Why isn't Switzerland building any high-speed rail?

Why isn't Switzerland building any high-speed rail?

With the Swiss public transport network recently revealed to be one of the slowest in the world, many people across the alpine nation may wonder why more isn’t being done to speed up journey times. As the rest of Europe continues to plan more super-fast high-speed rail lines between cities, why isn’t Switzerland following suit?

Switzerland claimed to have Europe's slowest rail network

While there are many words to describe the Swiss rail network - reliable, punctual, expensive - fast is definitely not one of them. Indeed, a new study by Watson claimed that Switzerland has the slowest rail network in Europe.

While countries across Europe plan major high-speed rail projects - or already have extensive high-speed networks - the majority of routes between Swiss cities are still covered at an average of 100 kilometres an hour. Indeed, the alpine nation only has five sections of track that allow for speeds over 200 kilometres per hour, namely the Gotthard, Ceneri and Lötschberg Base Tunnels and parts of the route between Solothurn and Wanzwil and Mattstetten and Rothrist.

This means that Switzerland only has 164 kilometres of high-speed track, far less than France (2.800 kilometres), Italy (1.467 kilometres) and even Austria (280 kilometres).

Watson noted that journey times between Geneva and Zurich could be slashed by 41 minutes if high-speed tracks were built between the two cities (where possible). Other major time savings could be made between Zurich and Basel, Biel / Bienne and Zurich and Geneva and St. Gallen.

Why isn't Switzerland building more high-speed rail?

This has led many to question why the Swiss government isn’t building any high-speed rail. Here's why shovels aren't hitting the Earth:

1. SBB prioritise frequency and capacity over speed

Speaking to Watson, Federal Office of Transport director Peter Füglistaler said that for Switzerland, “Capacity takes precedence over speed” when it comes to improving the rail network. “We want public transport for all, not just fast trains for a few”, he continued, arguing that on most lines a lack of capacity is the more important issue to tackle.

This policy was revealed in Swiss Federal Railways’ (SBB's) 2035 Service Concept. In it, the rail provider suggested that while it was planning to have trains run every 15 minutes between the major Swiss cities, it would abandon trying to make the services run faster.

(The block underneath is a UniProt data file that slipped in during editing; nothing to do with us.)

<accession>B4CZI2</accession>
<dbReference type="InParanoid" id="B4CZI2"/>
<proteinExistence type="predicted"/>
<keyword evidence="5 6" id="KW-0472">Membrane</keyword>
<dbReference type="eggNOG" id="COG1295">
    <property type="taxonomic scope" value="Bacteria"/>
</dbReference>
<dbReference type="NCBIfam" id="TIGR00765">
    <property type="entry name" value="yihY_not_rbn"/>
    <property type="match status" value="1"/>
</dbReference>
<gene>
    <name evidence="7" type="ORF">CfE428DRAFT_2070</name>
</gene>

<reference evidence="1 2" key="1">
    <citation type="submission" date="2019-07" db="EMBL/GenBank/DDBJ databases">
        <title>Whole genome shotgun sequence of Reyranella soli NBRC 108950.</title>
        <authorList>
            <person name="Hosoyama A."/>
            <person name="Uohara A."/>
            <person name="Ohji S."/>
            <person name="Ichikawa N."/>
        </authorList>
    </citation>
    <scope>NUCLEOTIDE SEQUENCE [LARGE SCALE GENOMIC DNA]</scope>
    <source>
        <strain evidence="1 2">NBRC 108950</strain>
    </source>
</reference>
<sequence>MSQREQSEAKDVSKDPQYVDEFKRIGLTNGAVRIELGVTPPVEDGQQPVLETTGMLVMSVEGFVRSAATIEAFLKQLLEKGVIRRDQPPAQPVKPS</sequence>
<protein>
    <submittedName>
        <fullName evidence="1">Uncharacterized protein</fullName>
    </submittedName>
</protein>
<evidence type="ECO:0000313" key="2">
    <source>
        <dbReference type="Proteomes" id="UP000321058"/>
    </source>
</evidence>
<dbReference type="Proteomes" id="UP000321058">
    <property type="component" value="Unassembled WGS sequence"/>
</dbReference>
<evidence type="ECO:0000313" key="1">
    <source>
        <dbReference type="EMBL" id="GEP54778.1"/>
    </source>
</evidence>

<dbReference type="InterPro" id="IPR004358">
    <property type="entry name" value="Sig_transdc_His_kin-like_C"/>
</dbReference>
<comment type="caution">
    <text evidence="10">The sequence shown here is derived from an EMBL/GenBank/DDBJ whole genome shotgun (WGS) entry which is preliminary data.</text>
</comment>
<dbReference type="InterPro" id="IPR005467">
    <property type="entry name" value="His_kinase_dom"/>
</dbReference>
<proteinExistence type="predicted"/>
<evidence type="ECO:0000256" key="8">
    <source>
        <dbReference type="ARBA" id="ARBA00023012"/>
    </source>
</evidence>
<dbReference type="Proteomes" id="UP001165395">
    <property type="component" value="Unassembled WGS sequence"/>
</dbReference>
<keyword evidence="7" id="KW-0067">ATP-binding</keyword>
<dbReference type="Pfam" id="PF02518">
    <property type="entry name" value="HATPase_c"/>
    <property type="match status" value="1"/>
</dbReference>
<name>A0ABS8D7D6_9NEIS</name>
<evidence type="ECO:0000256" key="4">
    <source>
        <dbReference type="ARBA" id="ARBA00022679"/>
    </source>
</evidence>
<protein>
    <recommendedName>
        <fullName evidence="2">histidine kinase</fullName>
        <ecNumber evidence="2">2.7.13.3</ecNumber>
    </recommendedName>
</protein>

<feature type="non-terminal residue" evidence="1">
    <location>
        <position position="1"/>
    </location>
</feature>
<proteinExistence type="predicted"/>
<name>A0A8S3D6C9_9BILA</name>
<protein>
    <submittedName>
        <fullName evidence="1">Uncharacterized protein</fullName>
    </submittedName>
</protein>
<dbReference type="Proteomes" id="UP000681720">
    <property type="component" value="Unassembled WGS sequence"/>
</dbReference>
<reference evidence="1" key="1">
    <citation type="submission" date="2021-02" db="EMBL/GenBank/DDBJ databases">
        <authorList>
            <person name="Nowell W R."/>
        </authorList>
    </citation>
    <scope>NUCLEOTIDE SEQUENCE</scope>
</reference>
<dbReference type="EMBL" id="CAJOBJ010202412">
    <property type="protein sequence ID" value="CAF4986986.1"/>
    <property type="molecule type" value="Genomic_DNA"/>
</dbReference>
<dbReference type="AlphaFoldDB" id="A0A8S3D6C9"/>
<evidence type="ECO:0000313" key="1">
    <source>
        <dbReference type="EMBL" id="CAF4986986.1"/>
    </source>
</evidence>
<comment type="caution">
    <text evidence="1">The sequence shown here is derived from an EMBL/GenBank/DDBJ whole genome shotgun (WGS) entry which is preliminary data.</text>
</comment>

2. Trains are still faster than cars on most Swiss rail routes

Füglistaler also argued that SBB's main mission should be competing with cars, and that from that perspective, many rail routes are already as fast as they need to be - with the exceptions of Zurich - St. Gallen and Bern - Lausanne. He added that Switzerland is too small for high-speed rail to be worth it, as stops are usually much too close together.

3. High-speed rail could increase urban sprawl

The director also questioned the consequences of building high-speed rail: “Commuters could travel long distances more quickly, which would encourage urban sprawl. Do we really want, for example, for people to choose to live in the Lake Constance region and work in Zurich? This is neither desirable from an ecological point of view nor in relation to land use planning.”

4. Swiss high-speed rail would cost billions

Finally, there is the matter of cost, with Füglistaler noting that high-speed rail projects in Switzerland would not be value for money. For instance, he estimated that a high-speed rail line between Zurich and the Gotthard Base Tunnel would cost at least 10 billion francs to build. “With this sum, we can build a good regional express network (RER) in Basel, which extends to the French and German border region,” he noted.

Density more important than speed, transport director argues

In all, Füglistaler concluded that by prioritising local services, Switzerland ensures “good accessibility even outside the centres. Public transport offers a dense network in all regions. For our country, this is more important than increased travel speed between a few large cities. No one is left behind.”

Thumb image credit: nui7711 /

Jan de Boer


Jan de Boer

Jan studied in York and Sheffield in the UK, obtaining a master's in broadcast journalism and a bachelor's in history. He has worked as a radio DJ, TV presenter, and...

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